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Fluids & Electrolytes
THURSDAY, Sept. 23 (HealthDay News) -- Milnacipran at a dosage of 100 mg daily decreases pain and several other symptoms of fibromyalgia, according to research published in the September issue of Arthritis & Rheumatism.
Lesley M. Arnold, M.D., of the University of Cincinnati College of Medicine, and colleagues conducted a double-blind, placebo-controlled trial of 1,025 patients with fibromyalgia who were randomized to receive milnacipran 100 mg/day (50 mg twice daily) or placebo. The dose was gradually escalated upwards over a four to six week period. The purpose of the study was to assess the efficacy and safety of milnacipran at the 100 mg/day total dosage. Composite measures of treatment response were used as primary end points.
The researchers found that clinically meaningful improvements in the primary composite outcomes occurred in a significantly greater proportion of milnacipran-treated patients than placebo patients. Patients in the milnacipran group also had significantly greater improvements in several secondary outcomes, including 24-hour and weekly recall pain scores as well as mental component, pain severity, and fatigue scores. Nausea was the most common side effect, though the drug was well tolerated by most patients.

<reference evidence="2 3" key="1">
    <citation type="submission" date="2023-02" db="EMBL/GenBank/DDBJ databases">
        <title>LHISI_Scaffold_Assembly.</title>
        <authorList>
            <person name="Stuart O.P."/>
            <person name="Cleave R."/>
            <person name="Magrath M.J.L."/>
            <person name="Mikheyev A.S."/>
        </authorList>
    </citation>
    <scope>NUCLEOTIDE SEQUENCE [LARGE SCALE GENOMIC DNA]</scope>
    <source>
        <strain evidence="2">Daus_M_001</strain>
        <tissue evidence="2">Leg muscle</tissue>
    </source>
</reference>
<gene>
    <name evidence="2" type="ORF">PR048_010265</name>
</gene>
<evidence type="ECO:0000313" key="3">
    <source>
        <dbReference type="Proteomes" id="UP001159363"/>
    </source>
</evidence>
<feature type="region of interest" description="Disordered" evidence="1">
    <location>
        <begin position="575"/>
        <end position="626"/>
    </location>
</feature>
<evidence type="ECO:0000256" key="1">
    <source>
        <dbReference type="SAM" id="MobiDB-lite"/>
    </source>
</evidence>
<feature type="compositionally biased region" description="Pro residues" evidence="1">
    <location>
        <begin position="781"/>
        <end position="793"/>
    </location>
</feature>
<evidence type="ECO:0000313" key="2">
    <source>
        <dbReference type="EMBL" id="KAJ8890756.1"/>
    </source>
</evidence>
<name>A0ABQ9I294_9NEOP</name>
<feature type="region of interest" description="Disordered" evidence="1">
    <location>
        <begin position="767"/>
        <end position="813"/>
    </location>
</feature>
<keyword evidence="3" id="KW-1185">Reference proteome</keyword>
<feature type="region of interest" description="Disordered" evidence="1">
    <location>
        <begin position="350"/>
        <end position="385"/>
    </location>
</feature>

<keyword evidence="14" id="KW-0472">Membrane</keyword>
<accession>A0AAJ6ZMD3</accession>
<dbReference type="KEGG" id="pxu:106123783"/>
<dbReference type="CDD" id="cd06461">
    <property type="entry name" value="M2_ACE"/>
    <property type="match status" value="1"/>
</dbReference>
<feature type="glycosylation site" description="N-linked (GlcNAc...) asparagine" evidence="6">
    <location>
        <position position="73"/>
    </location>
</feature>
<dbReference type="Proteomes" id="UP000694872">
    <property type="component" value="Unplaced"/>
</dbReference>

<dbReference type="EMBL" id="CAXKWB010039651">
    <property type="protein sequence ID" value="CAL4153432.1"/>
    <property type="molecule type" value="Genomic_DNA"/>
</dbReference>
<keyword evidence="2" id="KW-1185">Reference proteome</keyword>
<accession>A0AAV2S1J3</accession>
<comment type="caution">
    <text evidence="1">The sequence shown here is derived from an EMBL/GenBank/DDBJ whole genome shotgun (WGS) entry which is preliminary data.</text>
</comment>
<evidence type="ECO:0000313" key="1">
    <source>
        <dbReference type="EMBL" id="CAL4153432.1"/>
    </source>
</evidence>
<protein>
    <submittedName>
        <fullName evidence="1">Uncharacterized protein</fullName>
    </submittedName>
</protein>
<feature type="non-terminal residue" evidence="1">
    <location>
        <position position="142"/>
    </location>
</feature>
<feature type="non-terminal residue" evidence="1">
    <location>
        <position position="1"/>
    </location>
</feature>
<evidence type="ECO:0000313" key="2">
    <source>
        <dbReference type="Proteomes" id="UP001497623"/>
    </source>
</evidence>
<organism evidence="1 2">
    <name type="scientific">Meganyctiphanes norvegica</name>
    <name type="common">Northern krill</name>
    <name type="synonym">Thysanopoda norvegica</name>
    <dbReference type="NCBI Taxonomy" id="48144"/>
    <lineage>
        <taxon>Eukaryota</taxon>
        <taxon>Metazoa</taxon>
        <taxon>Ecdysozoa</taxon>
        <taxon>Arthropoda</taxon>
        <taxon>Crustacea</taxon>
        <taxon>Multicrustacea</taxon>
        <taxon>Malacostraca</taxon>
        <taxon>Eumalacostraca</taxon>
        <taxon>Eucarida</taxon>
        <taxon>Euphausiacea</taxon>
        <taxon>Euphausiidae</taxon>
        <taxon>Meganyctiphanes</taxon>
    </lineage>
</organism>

"The results of this trial are consistent with those of two previous pivotal studies of milnacipran using the same composite response criteria. Use of the composite responder definition in these studies allows for an assessment of clinically meaningful improvements across multiple symptom and function domains in individual patients," the authors write.
The authors disclosed financial relationships with the pharmaceutical industry, including Forest Laboratories and Cypress Bioscience, manufacturers of milnacipran. Forest Laboratories sponsored the study.
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